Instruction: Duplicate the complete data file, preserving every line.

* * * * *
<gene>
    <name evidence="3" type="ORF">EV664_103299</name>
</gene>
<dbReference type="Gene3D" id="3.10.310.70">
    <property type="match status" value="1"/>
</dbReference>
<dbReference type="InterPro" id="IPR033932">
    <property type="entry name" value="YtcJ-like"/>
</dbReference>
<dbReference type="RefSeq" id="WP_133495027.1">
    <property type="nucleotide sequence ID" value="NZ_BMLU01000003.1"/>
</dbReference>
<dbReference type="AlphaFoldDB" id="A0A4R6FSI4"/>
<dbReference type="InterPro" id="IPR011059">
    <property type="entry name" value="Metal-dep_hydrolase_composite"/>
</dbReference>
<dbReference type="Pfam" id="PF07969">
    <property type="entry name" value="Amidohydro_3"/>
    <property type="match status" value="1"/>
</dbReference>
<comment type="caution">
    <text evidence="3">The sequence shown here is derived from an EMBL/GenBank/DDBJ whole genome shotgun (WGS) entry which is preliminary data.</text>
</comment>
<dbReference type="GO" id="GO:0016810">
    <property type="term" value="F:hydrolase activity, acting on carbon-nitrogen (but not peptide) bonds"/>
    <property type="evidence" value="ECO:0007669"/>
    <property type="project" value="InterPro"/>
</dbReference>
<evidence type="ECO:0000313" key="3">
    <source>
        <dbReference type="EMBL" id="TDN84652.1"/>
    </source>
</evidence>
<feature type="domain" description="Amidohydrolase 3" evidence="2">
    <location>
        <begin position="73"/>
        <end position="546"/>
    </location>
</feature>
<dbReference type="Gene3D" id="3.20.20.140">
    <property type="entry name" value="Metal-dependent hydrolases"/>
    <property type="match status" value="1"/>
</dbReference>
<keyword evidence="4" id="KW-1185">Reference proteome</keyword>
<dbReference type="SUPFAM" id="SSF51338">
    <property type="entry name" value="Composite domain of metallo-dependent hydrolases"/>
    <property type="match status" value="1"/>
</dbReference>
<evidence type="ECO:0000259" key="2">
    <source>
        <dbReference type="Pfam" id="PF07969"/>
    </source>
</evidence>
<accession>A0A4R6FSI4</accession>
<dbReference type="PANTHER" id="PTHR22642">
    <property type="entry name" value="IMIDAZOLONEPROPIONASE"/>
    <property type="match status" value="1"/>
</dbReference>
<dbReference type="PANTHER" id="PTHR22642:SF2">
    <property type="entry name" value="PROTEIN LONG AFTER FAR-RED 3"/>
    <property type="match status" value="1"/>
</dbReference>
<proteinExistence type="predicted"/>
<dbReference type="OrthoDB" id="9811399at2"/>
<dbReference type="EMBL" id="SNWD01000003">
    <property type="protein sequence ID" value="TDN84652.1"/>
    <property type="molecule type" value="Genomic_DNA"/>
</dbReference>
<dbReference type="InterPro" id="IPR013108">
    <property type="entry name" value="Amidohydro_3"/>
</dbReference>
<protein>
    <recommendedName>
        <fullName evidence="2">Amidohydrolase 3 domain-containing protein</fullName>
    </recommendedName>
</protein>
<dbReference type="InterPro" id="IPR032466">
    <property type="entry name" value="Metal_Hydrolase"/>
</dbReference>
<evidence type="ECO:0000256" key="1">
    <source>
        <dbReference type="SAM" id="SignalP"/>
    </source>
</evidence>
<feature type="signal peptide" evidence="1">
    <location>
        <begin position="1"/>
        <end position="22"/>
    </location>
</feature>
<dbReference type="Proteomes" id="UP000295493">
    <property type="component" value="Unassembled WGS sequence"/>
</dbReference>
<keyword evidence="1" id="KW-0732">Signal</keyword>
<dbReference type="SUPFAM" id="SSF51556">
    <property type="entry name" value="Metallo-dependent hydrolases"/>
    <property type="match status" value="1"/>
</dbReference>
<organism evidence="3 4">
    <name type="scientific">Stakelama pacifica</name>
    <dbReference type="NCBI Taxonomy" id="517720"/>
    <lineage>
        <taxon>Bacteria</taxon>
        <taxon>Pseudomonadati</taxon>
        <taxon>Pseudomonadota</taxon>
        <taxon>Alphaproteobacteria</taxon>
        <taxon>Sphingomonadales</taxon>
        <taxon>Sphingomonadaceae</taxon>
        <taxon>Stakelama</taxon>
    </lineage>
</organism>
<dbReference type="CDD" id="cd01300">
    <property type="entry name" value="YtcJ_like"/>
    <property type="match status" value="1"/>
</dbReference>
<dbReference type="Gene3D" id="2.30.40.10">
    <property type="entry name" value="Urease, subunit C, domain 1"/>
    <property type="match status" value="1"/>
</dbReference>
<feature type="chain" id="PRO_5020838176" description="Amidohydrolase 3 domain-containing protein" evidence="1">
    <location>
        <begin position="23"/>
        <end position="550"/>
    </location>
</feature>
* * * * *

<gene>
    <name evidence="3" type="ORF">EV664_103299</name>
</gene>
<dbReference type="Gene3D" id="3.10.310.70">
    <property type="match status" value="1"/>
</dbReference>
<dbReference type="InterPro" id="IPR033932">
    <property type="entry name" value="YtcJ-like"/>
</dbReference>
<dbReference type="RefSeq" id="WP_133495027.1">
    <property type="nucleotide sequence ID" value="NZ_BMLU01000003.1"/>
</dbReference>
<dbReference type="AlphaFoldDB" id="A0A4R6FSI4"/>
<dbReference type="InterPro" id="IPR011059">
    <property type="entry name" value="Metal-dep_hydrolase_composite"/>
</dbReference>
<dbReference type="Pfam" id="PF07969">
    <property type="entry name" value="Amidohydro_3"/>
    <property type="match status" value="1"/>
</dbReference>
<comment type="caution">
    <text evidence="3">The sequence shown here is derived from an EMBL/GenBank/DDBJ whole genome shotgun (WGS) entry which is preliminary data.</text>
</comment>
<dbReference type="GO" id="GO:0016810">
    <property type="term" value="F:hydrolase activity, acting on carbon-nitrogen (but not peptide) bonds"/>
    <property type="evidence" value="ECO:0007669"/>
    <property type="project" value="InterPro"/>
</dbReference>
<evidence type="ECO:0000313" key="3">
    <source>
        <dbReference type="EMBL" id="TDN84652.1"/>
    </source>
</evidence>
<feature type="domain" description="Amidohydrolase 3" evidence="2">
    <location>
        <begin position="73"/>
        <end position="546"/>
    </location>
</feature>
<dbReference type="Gene3D" id="3.20.20.140">
    <property type="entry name" value="Metal-dependent hydrolases"/>
    <property type="match status" value="1"/>
</dbReference>
<keyword evidence="4" id="KW-1185">Reference proteome</keyword>
<dbReference type="SUPFAM" id="SSF51338">
    <property type="entry name" value="Composite domain of metallo-dependent hydrolases"/>
    <property type="match status" value="1"/>
</dbReference>
<evidence type="ECO:0000259" key="2">
    <source>
        <dbReference type="Pfam" id="PF07969"/>
    </source>
</evidence>
<accession>A0A4R6FSI4</accession>
<dbReference type="PANTHER" id="PTHR22642">
    <property type="entry name" value="IMIDAZOLONEPROPIONASE"/>
    <property type="match status" value="1"/>
</dbReference>
<dbReference type="PANTHER" id="PTHR22642:SF2">
    <property type="entry name" value="PROTEIN LONG AFTER FAR-RED 3"/>
    <property type="match status" value="1"/>
</dbReference>
<proteinExistence type="predicted"/>
<dbReference type="OrthoDB" id="9811399at2"/>
<dbReference type="EMBL" id="SNWD01000003">
    <property type="protein sequence ID" value="TDN84652.1"/>
    <property type="molecule type" value="Genomic_DNA"/>
</dbReference>
<dbReference type="InterPro" id="IPR013108">
    <property type="entry name" value="Amidohydro_3"/>
</dbReference>
<protein>
    <recommendedName>
        <fullName evidence="2">Amidohydrolase 3 domain-containing protein</fullName>
    </recommendedName>
</protein>
<dbReference type="InterPro" id="IPR032466">
    <property type="entry name" value="Metal_Hydrolase"/>
</dbReference>
<evidence type="ECO:0000256" key="1">
    <source>
        <dbReference type="SAM" id="SignalP"/>
    </source>
</evidence>
<feature type="signal peptide" evidence="1">
    <location>
        <begin position="1"/>
        <end position="22"/>
    </location>
</feature>
<dbReference type="Proteomes" id="UP000295493">
    <property type="component" value="Unassembled WGS sequence"/>
</dbReference>
<keyword evidence="1" id="KW-0732">Signal</keyword>
<dbReference type="SUPFAM" id="SSF51556">
    <property type="entry name" value="Metallo-dependent hydrolases"/>
    <property type="match status" value="1"/>
</dbReference>
<organism evidence="3 4">
    <name type="scientific">Stakelama pacifica</name>
    <dbReference type="NCBI Taxonomy" id="517720"/>
    <lineage>
        <taxon>Bacteria</taxon>
        <taxon>Pseudomonadati</taxon>
        <taxon>Pseudomonadota</taxon>
        <taxon>Alphaproteobacteria</taxon>
        <taxon>Sphingomonadales</taxon>
        <taxon>Sphingomonadaceae</taxon>
        <taxon>Stakelama</taxon>
    </lineage>
</organism>
<dbReference type="CDD" id="cd01300">
    <property type="entry name" value="YtcJ_like"/>
    <property type="match status" value="1"/>
</dbReference>
<dbReference type="Gene3D" id="2.30.40.10">
    <property type="entry name" value="Urease, subunit C, domain 1"/>
    <property type="match status" value="1"/>
</dbReference>
<feature type="chain" id="PRO_5020838176" description="Amidohydrolase 3 domain-containing protein" evidence="1">
    <location>
        <begin position="23"/>
        <end position="550"/>
    </location>
</feature>